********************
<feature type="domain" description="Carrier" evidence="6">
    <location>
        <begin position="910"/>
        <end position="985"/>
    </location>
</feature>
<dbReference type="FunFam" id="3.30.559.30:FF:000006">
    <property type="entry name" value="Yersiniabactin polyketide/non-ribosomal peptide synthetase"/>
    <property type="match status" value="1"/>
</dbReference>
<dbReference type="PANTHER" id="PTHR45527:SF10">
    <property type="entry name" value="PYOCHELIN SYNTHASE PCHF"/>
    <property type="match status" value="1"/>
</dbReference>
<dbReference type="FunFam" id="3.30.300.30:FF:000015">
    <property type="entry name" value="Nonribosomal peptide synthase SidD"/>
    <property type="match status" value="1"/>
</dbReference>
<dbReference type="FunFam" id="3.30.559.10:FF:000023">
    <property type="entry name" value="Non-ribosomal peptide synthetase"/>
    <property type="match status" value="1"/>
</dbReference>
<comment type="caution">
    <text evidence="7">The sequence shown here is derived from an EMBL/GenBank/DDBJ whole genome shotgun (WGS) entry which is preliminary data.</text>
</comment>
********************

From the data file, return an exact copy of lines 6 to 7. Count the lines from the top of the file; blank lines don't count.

</feature>
<dbReference type="FunFam" id="3.30.559.30:FF:000006">